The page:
What? They are now going to shame Ontario electricity customers by applying the “trained seal” approach and presumably award “pay-for-performance” to those who train us?  Set communities against one another?

This is some “business plan.”

The OPA commits to spending $4.7 billion ratepayer dollars and gets the blessing of the Minister without a single question!   Life is good when Chiarelli is your boss and there are 4.5 million ratepayers to pick up the tab.

©Parker Gallant

September 18, 2014

 

Views expressed are those of the author.

Atikokan conversion converts ratepayer cash to emissions

 

What's a few trucks?
What’s a few trucks? And trees that don’t grow back for 40 years? It’s GREEN!

The September 10, 2014 press release from the Ontario didn’t quite put it the way this headline does, but if you look behind the PR slogan, “A New Era of Cleaner Air in Ontario” it is obvious! The conversion of the Atikokan coal plant to biomass was complete, went the news story, but the real news is, it will cost us ratepayers a lot and will not save the planet. Why? It is going to emit lots of carbon when it actually runs and produces some electricity.

For background a visit to Renewable Energy World and an article about the conversion process a year ago tells a lot about the project. The article tells you how much the anticipated percentage of production will be, compared to its 200 MW capacity (10% to 12%), the tonnes of wood pellets to be stored (10,000), annual purchase of pellets (90,000 tonnes; one of the chosen suppliers has a contract to supply DRAX with 400,000 tonnes of pellets annually from their Wawa facility), thermal efficiency (close to coal in the mid 30s), the conversion cost ($170 million), and the term of its power purchase agreement (PPA) with the OPA (10 years) with the added information that the latter covers both the conversion and fuel costs (one assumes that it will also cover the costs of operations, maintenance and administration [OMA] of the 70 permanent workers).

In order to calculate how the Atikokan plant will burden ratepayers to produce 1 kilowatt of power, we need to make some basic assumptions in respect to the calculations, but the following are on the conservative side.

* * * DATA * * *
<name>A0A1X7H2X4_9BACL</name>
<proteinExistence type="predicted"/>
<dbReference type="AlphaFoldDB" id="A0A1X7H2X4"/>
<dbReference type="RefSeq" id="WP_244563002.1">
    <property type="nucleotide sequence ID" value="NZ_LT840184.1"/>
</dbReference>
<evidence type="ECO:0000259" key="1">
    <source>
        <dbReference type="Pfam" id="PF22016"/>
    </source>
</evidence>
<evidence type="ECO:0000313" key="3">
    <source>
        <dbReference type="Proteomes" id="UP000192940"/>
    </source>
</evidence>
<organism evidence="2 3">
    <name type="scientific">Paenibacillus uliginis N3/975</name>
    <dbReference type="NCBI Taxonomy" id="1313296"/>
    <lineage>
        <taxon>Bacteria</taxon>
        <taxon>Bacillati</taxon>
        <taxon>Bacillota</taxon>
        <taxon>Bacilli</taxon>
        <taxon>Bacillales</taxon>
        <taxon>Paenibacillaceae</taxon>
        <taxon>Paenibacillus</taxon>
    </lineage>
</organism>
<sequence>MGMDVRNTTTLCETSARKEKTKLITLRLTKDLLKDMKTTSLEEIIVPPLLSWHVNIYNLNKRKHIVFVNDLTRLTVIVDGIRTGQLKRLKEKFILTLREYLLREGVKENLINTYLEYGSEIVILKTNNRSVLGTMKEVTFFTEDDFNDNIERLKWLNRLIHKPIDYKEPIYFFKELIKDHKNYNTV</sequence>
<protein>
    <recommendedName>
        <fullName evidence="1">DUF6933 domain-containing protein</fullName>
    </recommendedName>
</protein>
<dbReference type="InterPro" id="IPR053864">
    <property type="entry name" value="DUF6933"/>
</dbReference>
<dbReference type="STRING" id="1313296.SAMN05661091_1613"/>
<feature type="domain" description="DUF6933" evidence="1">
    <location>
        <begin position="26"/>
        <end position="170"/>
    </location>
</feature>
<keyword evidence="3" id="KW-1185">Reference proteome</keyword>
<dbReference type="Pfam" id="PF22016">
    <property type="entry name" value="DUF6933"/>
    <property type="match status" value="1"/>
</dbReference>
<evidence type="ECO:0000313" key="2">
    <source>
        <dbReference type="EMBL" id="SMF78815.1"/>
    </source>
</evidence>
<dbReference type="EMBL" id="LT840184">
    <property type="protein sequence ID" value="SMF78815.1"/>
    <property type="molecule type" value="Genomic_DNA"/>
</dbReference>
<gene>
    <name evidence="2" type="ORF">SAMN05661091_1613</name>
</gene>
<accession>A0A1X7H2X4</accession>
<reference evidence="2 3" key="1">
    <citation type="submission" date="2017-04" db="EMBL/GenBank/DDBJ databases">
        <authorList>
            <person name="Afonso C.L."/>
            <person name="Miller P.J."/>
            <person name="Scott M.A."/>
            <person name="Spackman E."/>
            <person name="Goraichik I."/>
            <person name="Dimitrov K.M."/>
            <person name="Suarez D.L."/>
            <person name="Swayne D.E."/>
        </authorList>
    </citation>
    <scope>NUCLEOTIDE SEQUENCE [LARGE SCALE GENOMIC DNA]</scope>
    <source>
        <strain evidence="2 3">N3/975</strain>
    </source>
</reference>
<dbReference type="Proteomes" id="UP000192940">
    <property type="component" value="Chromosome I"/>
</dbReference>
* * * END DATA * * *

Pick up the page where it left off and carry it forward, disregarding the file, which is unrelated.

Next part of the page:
• The converted plant will operate at 10% of capacity thereby producing 175,200 MWh (megawatt hours) annually calculated as 200 MW X 20% X 8760 hours = 175,200 MWh
  • At 10% capacity the plant will use 38,000 tonnes of wood pellets annually at a cost of $200 per tonne meaning annual costs of 38,000 X $200 = $7.6 million.
  • The conversion costs of $170 million will be amortized over the 10 years of the OPA contract meaning (on a straight line basis) an annualized cost of $17 million.
  • The cost of the 70 employees will average $100K per annum (all-in with pension and benefits) calculated as 70 X $100,000 = $7 million.
  • The foregoing represents total annual costs of $34,600,000 to produce 175,200 MWh creating a cost per MWh of $197.49 per MWh or 19.7 cents per kWh (kilowatt hour).  The math is simply the total cost of $34,600,000/175,200 = $197.39.

There’s more: pellet delivery will require 10 trucks per day within a 200 kilometer radius, five days per week, to bring those 90,000 tonnes to the converted plant.  One of those plants is located in Thunder Bay a distance just under the 200 kilometer radius.  How is that going to produce “Cleaner Air in Ontario” as suggested by Energy Minister Bob Chiarelli?

The other distorted fact about biomass is that 2.5 tonnes of wood  is required to produce 1 tonne of pellets and requires considerable energy to both grind and produce the pellets.  They also are less efficient (lower efficiency ratings than all fossil fuels) and produce more CO2 than bituminous coal.  The reason biomass is regarded as “renewable” is that the trees cut to produce the pellets (or wood chips) may eventually grow back—it just takes 40 years or so!

A website, Partnerships for Policy Integrity put it succinctly by asking this question:  “Is biomass “Worse than coal?  Yes, if you’re interested in reducing carbon dioxide emissions anytime in the next 40 years.”

So, what’s the real news story? Our Ontario Liberal government has caused OPG to plunge into further debt, increased our electricity bills and created more emissions than we had before the conversion. The truth is there behind the doublespeak about cleaner air.

©Parker Gallant,

September 15, 2014

 

The opinions expressed are those of the author.